Having a personal care agreement between parent and child can help you avoid conflicts down the road.
When Beth’s mother, Maria, started to show signs of confusion, Beth decided to have her widowed mother move in with her. Although Beth worked full time as a hospital kitchen supervisor and wasn’t home for most of the day, Maria seemed to do OK. But soon, Maria started to become increasingly disoriented—forgetting how to make herself lunch and how to get dressed.
Beth decided she had no choice but to stay home with her mother, and Maria agreed to pay her for her caregiving. The situation was working well until Beth’s estranged sister discovered the financial arrangement and accused Beth of stealing their mother’s money—and their inheritance—and threatened legal action. Beth’s situation is not uncommon. Nearly 18 million people care for an ailing relative who is 65 or older. A majority of family caregivers are women age 50 and above, most of whom do not receive financial or other support for their services.
In Beth’s situation, one document could have helped her avoid conflict with her sister as well as meet requirements for Medicaid that her mother might need in the future. A personal care agreement (PCA) establishes a contract for care between a caregiver—in this case, a family member—and care recipient—here an aging parent who needs assistance.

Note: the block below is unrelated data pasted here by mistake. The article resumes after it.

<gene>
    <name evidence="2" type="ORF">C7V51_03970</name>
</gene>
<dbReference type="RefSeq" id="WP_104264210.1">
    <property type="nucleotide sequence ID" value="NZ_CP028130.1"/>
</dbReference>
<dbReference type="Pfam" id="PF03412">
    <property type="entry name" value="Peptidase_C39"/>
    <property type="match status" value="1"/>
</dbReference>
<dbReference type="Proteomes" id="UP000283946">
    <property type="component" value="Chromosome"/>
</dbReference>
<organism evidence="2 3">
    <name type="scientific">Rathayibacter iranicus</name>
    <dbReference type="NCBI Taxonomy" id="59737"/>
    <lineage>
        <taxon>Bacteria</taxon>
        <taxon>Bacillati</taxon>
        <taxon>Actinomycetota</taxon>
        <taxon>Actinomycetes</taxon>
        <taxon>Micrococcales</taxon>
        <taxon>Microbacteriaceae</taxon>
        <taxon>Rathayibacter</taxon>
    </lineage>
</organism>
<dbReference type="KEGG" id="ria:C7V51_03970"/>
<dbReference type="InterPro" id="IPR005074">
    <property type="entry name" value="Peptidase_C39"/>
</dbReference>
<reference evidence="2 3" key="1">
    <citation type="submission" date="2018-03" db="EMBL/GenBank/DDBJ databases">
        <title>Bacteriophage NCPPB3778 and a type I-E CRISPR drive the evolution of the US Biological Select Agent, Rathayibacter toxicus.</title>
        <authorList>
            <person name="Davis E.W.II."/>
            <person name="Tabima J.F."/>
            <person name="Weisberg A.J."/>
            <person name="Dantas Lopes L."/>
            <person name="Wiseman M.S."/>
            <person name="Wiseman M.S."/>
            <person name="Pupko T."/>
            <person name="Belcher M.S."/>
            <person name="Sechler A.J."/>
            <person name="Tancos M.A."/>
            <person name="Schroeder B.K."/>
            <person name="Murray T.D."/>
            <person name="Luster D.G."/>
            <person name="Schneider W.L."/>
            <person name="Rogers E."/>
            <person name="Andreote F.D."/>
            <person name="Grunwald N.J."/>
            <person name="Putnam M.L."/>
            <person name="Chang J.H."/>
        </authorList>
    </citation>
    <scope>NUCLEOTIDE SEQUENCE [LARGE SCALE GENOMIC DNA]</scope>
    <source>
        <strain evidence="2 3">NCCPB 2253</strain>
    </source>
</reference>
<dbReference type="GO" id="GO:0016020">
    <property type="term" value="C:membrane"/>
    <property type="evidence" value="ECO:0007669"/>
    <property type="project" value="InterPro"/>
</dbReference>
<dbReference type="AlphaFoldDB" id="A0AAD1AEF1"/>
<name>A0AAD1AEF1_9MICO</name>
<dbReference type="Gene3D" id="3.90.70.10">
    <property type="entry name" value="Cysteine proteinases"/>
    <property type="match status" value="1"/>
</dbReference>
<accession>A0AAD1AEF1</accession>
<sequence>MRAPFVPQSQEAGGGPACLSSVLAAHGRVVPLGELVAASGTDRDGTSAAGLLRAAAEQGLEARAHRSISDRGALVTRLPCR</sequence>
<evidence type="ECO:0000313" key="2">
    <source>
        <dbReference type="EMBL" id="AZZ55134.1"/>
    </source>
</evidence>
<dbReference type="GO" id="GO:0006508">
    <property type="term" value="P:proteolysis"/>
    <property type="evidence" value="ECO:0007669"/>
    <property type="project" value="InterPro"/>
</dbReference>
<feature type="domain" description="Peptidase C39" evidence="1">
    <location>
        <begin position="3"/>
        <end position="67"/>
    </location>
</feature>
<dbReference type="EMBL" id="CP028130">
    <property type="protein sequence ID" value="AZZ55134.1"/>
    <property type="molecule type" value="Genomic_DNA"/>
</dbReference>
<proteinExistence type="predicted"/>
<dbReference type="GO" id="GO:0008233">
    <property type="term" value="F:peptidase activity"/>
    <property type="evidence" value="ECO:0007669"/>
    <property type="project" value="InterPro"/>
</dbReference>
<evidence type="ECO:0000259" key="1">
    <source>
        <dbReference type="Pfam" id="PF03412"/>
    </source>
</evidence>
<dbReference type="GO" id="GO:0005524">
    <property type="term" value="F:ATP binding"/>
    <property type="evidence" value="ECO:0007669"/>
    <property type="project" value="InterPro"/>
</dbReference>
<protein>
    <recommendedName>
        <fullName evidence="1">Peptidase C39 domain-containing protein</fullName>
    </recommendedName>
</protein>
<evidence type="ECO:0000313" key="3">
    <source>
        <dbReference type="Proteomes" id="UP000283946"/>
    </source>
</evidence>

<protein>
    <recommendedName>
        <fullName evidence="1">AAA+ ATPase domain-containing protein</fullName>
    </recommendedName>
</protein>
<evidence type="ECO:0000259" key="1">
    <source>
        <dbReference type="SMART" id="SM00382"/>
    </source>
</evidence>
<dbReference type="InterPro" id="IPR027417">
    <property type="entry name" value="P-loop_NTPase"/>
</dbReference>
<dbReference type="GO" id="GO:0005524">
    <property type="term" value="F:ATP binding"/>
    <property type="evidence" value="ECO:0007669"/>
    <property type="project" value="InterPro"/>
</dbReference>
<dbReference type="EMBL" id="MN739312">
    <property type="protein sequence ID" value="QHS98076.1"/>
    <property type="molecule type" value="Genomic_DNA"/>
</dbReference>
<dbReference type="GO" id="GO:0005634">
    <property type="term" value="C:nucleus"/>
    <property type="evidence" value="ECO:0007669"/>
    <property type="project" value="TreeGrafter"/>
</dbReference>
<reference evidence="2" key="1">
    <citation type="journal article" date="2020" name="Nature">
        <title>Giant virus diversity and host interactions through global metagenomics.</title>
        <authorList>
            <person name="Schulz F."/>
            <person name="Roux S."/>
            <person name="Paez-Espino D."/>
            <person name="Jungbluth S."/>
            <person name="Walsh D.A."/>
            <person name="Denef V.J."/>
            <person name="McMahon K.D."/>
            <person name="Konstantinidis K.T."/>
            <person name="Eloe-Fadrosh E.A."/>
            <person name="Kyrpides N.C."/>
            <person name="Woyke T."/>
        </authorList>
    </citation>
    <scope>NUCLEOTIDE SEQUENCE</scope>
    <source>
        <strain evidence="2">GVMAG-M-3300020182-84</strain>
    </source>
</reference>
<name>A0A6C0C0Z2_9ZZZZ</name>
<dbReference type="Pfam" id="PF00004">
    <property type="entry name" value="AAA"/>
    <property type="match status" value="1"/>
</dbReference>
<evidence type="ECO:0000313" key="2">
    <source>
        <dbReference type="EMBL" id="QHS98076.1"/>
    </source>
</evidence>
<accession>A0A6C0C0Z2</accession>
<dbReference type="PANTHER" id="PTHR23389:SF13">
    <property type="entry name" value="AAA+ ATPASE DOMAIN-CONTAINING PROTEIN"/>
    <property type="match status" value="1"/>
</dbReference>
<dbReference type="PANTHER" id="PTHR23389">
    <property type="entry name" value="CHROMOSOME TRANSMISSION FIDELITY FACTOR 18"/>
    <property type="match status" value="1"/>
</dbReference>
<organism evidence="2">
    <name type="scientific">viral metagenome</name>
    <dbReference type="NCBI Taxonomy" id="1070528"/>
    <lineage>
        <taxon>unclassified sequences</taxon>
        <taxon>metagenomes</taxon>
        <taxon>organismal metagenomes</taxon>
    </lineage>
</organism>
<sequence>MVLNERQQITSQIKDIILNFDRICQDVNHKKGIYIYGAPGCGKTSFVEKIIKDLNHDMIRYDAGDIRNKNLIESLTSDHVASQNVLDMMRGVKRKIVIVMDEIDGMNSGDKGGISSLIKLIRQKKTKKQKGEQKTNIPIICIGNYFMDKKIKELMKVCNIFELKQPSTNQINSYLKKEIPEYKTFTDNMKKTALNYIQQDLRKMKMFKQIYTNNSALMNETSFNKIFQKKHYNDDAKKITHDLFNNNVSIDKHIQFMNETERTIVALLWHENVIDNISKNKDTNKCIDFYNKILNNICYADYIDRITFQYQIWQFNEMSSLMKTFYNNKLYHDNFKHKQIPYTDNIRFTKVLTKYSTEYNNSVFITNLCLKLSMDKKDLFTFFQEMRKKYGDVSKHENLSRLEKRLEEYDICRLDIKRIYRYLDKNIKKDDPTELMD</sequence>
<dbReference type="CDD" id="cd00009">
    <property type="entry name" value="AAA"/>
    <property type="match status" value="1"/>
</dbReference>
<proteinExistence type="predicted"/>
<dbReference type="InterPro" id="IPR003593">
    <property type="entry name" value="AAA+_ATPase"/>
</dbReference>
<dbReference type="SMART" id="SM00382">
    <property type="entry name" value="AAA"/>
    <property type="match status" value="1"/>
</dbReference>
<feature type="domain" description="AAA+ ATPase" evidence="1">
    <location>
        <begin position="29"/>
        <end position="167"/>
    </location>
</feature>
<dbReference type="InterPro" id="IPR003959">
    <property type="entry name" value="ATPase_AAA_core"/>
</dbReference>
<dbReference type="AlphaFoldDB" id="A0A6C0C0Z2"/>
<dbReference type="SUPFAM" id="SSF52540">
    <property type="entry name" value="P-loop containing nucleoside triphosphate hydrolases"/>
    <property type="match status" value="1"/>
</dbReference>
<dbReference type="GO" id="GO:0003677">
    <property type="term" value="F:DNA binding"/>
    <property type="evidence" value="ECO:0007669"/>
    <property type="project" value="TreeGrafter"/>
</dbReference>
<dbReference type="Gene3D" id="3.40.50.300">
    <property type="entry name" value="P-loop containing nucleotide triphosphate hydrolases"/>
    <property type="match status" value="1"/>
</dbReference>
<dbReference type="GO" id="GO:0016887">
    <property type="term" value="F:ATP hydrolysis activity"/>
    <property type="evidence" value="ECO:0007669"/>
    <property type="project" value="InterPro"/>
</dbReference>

Reasons to get a PCA
First, by listing the specific caregiver duties and compensation, a PCA can help avoid family conflicts later. A healthy discussion beforehand with siblings (or other involved family members) can clarify issues and assure family members that the parent is being taken care of and that the caregiver has certain responsibilities to meet. Experts advise follow-up meetings to add or subtract from the list of services if the parent’s situation changes, such as becoming more disabled and needing additional care.
The agreement also assures the parent that they will receive help and that the whole family is (hopefully) on board with this arrangement. (To ensure this, the care receiver can use the “Five Wishes” living will to explain and put in writing their wishes for caregiving.) The family caregiver can feel secure knowing they will receive compensation for their services and will not have to take on a huge financial burden.
Second, if the person receiving care needs to eventually go on Medicaid, a PCA helps establish that the disbursed funds were compensation, not a gift. Under Medicaid’s rules, the person applying for assistance cannot give away (or hide) their assets in an attempt to meet Medicaid’s limit of $2,000 in assets (spouses have different criteria). The joint federal and state program, which helps with medical costs for people with limited income, uses a “look-back” period of five years to review such activity. A PCA shows that the caregiver is receiving legitimate wages for their services.